Change is not uncommon, change in requirements, change in specs change in workflow. I've accepted that there will be change, but I wonder: knowing that change is going to happen, how short of a planning period is too short? (Justifications are encouraged)

  • An iteration (2-4 weeks)?
  • A week?
  • A 2-3 day period?
  • A day?
  • 1/2 a day?

Assume that the company 'plans' 1 [time interval (from above)] in advance from the current so that any plan sounds like:

"[this morning/today/this week/etc.] you'll work on this and [this afternoon/tomorrow/next week/etc.] you'll be working on that.

Also assume that the changes in focus/direction will consistently occur every second to third time interval.


I'm a Scrum Practitionner so I'll will suggest you to use it.

  1. Define the duration of your iteration. I like two weeks iteration in startups, and one month in large enterprise projects
  2. At the beginning of an iteration, select from the features you will develop from the product backlog. Nobody has the right to change the iteration plan, not even the product manager.
  3. Changes occur in the product backlog, not in the iteration plan. Therefore, you are never affected in your work.

More details about Scrum


Planning to often tends to make the bigger picture get lost in all the details, and you just end up spinning your wheels. That is a huge risk.

I prefer using XP (or Scrum) which says that you should plan once at the beginning of each iteration, which I find most effective when they are 1-2 weeks in length.

Having said that, there are some very cool things in Kanban which encourages planning to happen when needed, though I personally think Kanban is better suited for maintenance and support situations rather than when starting development from scratch.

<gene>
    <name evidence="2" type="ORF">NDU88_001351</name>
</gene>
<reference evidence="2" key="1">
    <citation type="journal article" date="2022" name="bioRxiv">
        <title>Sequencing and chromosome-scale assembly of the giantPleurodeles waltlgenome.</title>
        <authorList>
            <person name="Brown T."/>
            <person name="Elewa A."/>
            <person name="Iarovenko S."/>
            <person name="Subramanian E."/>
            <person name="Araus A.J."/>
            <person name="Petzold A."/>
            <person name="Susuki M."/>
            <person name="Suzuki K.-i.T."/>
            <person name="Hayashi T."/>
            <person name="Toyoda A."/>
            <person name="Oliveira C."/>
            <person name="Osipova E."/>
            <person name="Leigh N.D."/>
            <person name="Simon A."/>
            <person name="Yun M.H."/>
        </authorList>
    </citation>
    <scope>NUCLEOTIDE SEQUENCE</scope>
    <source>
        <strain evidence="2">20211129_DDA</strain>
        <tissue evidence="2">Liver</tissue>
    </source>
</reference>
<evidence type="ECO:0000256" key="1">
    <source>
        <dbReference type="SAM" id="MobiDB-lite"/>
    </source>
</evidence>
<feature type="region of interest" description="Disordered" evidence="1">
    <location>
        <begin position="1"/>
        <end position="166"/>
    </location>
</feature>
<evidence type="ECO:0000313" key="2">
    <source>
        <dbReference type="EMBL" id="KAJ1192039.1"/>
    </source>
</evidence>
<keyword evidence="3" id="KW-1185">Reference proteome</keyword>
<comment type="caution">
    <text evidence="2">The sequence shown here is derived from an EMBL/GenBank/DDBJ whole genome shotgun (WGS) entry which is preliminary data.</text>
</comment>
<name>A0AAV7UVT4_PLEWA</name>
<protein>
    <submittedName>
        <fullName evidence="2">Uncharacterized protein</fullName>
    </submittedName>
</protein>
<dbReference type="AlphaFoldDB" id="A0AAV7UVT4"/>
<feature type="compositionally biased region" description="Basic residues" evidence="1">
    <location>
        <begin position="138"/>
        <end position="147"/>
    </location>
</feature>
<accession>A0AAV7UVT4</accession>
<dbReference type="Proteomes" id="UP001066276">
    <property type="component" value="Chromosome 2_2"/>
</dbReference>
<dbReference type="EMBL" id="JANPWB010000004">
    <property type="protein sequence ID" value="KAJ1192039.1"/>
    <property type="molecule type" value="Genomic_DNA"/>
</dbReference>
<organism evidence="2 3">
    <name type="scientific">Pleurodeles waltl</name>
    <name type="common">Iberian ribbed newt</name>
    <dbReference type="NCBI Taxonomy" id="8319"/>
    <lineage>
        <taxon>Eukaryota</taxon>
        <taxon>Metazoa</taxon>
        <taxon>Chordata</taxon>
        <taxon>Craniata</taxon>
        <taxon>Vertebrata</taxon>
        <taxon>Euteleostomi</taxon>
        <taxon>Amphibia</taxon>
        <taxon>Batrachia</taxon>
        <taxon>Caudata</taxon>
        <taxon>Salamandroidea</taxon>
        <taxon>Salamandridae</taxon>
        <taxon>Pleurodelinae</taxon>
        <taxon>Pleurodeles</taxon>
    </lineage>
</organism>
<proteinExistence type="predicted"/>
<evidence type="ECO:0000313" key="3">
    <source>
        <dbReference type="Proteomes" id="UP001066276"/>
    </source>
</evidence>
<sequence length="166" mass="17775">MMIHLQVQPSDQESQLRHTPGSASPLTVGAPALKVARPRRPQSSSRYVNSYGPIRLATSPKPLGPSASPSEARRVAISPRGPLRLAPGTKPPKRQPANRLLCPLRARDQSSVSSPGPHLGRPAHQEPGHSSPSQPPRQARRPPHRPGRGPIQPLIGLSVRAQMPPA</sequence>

I break things down like this:

  1. Any significant project/application development - 1 week.
  2. Simple one-off enhancements are thrown into a list, prioritized, and each one gets addressed in half to full day periods.
  3. Bug fixes usually take priority and go through a similar process as #2, but can sometimes be fixed much quicker.

The key factor here is how much planning can you actually do for a given task? Starting a brand new website that does yadda, yadda, yadda, there is more planning up front than fixing a bug. Who plans bugs in advance? Department manager discovers they forgot something and need it for the end of the quarter reporting, you have to put things aside and work on it.

A weekly iteration may have 10 hrs or may have 50. It all depends on how much other stuff is immediate. I think it is much easier for management to understand the time contraints when you ask, if you should put a project aside to make a small addition? I'm pleasantly surprised when they identify that little change as unecessary and I should keep working on the yadda-yadda-yadda-website.

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